Is your HRO marriage in trouble? Here’s a look at the reasons for a parting of the ways and the legal implications a divorce will have.
Successful contracting requires a solid understanding of the triggers governing the contract life cycle. As enterprise customers become more savvy in outsourcing processes, they can appreciate the flexibility that comes from a well-mapped vendor selection process, a complete and suitable contract, and a solid framework for relationship governance.
Nowhere is this balance more palpable than in the governance and termination provisions. The provisions set forth rights to terminate, while the governance framework deals with opportunities for repairing a business relationship under stress. Let’s consider the interplay among scope of obligations, termination rights, and governance. A balanced interplay provides a solid framework for mutual benefit with minimal risk of derailment.
No breach can exist without a failure to perform an agreed commitment to perform. The basic HRO agreement defines the scope of work in an exhibit that outlines the services delivered. In HRO, these may cover the spectrum from payroll processing to recruitment processing, training, performance assessment testing, relocation services, and many others.
Each process has measurable key performance indicators (KPIs) for driving success. Performance metrics are embodied in service level agreements (SLAs) and
typically address concerns for speed, accuracy, degree of completion, efficiency, cost containment, profit enhancement, and more.
But performance is much more than delivery of individual services under a “service tower.” It includes successful process mapping and redesign, knowledge development, completion of transition, contract administration, communications, reports, audits, meetings, compliance with changing laws, maintenance of insurance, and other processes. This requires the ability to deliver the services in a manner that does not threaten the customer’s business through untoward conflicts, churning of key personnel, or loss of competitive drive.
• Impressions. Given the range of what is expected, defining a breach becomes an exercise in precision and imprecision. Imprecision arises from concepts of “material” or “repeated” failures. These can be valuable talking points for improving performance that may be technically sufficient but still leaves the customer unhappy. Imprecision may impede termination rights.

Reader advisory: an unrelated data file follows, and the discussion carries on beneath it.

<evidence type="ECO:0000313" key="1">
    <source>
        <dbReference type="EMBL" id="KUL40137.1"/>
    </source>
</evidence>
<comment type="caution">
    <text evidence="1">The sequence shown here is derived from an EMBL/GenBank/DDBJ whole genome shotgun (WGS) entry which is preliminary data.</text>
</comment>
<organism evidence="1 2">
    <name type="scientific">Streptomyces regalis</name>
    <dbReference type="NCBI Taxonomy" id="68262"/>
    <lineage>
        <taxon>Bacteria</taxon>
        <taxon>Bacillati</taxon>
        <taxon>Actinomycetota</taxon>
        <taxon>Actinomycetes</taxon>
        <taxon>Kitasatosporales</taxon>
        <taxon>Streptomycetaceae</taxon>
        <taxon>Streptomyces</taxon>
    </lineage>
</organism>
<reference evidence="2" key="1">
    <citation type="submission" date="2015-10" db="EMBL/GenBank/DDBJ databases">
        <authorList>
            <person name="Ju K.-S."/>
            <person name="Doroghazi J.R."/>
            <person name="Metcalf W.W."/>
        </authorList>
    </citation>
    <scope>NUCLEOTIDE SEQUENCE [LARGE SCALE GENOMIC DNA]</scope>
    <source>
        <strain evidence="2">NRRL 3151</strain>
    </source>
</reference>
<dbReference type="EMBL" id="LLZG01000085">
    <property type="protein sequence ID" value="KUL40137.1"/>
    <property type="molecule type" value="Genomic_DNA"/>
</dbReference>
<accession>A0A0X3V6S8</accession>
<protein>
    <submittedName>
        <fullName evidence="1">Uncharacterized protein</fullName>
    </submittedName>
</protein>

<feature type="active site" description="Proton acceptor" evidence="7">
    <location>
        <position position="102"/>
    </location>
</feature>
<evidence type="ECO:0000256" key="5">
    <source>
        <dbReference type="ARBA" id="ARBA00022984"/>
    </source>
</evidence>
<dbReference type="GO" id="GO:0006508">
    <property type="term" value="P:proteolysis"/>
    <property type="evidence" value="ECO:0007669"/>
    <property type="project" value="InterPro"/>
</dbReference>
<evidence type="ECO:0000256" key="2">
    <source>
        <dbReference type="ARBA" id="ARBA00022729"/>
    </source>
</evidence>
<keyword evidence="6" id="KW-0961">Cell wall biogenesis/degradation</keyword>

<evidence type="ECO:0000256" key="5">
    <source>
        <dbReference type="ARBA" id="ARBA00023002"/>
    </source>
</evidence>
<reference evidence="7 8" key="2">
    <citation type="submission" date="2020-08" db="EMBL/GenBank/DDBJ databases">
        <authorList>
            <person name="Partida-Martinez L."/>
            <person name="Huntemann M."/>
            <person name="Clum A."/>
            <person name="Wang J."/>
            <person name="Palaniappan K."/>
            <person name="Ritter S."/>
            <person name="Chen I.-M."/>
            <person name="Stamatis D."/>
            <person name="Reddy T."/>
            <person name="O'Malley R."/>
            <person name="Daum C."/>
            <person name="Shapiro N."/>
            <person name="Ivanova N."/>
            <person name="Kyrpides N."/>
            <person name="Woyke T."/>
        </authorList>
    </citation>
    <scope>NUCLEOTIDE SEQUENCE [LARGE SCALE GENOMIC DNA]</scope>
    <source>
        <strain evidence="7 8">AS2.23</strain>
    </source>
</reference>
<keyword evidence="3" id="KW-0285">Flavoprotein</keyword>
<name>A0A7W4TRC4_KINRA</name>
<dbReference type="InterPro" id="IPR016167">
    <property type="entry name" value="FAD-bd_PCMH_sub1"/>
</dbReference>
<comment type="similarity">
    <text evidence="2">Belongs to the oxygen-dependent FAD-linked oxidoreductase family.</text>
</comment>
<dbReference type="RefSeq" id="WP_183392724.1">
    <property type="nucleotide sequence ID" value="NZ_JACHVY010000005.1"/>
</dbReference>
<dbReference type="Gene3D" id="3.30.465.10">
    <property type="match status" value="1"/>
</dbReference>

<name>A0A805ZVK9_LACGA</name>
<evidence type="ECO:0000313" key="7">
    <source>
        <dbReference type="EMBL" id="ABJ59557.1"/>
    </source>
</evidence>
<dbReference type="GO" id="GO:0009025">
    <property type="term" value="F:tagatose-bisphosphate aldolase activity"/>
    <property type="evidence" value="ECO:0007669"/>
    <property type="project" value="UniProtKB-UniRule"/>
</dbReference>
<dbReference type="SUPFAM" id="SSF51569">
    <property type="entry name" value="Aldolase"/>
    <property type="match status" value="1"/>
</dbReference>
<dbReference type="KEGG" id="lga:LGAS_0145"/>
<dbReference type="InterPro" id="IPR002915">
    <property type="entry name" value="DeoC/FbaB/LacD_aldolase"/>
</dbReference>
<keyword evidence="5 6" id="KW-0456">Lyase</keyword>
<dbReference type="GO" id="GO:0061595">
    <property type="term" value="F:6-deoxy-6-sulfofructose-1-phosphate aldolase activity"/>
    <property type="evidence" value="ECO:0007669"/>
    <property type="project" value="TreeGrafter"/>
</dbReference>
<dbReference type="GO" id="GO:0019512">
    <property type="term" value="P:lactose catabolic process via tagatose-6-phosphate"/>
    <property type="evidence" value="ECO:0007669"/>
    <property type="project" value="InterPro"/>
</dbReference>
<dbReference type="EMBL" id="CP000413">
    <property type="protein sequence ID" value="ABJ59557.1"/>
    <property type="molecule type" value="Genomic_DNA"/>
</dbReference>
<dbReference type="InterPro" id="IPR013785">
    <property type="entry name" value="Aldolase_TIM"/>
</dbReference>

• Breaches. Clear breaches occur for nonperformance of obligations. In the services industries, termination rights do not generally arise unless the breach goes to the heart of the services (a “material” breach). Outsourcing contracts do not permit termination unless the material breach is ongoing after notice and an opportunity to cure.
A breach cannot be cured if it leaves the customer with no opportunity to recover from continuing damage, even if the provider is working on restoring the service to “normal” service levels. Thus, violation of law might occur if the provider becomes ineligible to deliver the services to the particular customer. Such situations are remote. Breach of confidentiality covenants might fall in this class, depending on the contract wording.
It is far more likely the relationship will sputter when a service provider fails to deliver in a number of small ways. Where the failures relate to critical services, service level credits might be insufficient as a remedy. Thus, in a “death by a thousand cuts” termination clause, the customer may terminate for numerous or repeated breaches that impair the basic quality of service. In this situation, the definition of breach needs to relate to the essence of the contract.
• Confidentiality and Privacy. Virtually any HRO contract involves some disclosure of personally identifiable information, and perhaps personal health data, as well. Breach of confidentiality and privacy provisions is potentially one of the most volatile risks for each party. Termination may be justified without chance for a cure.
• No-fault Divorce. Outsourcing contracts may terminate for no fault. Depending on the duration and impact, events of force majeure may justify re-sourcing or insourcing for an agreed period, or permanently. Similarly, a change in the ownership or control of the service provider or the enterprise customer might justify termination. Likewise, depending on financial and operational impact, changes in law might make the deal uneconomic and require either renegotiation or adjustment. Changes in exchange rates result in either renegotiation or termination, or both. The parties might wish to address changes in basic assumptions such as business assets, liabilities, financial condition, operations, or business prospects of a party.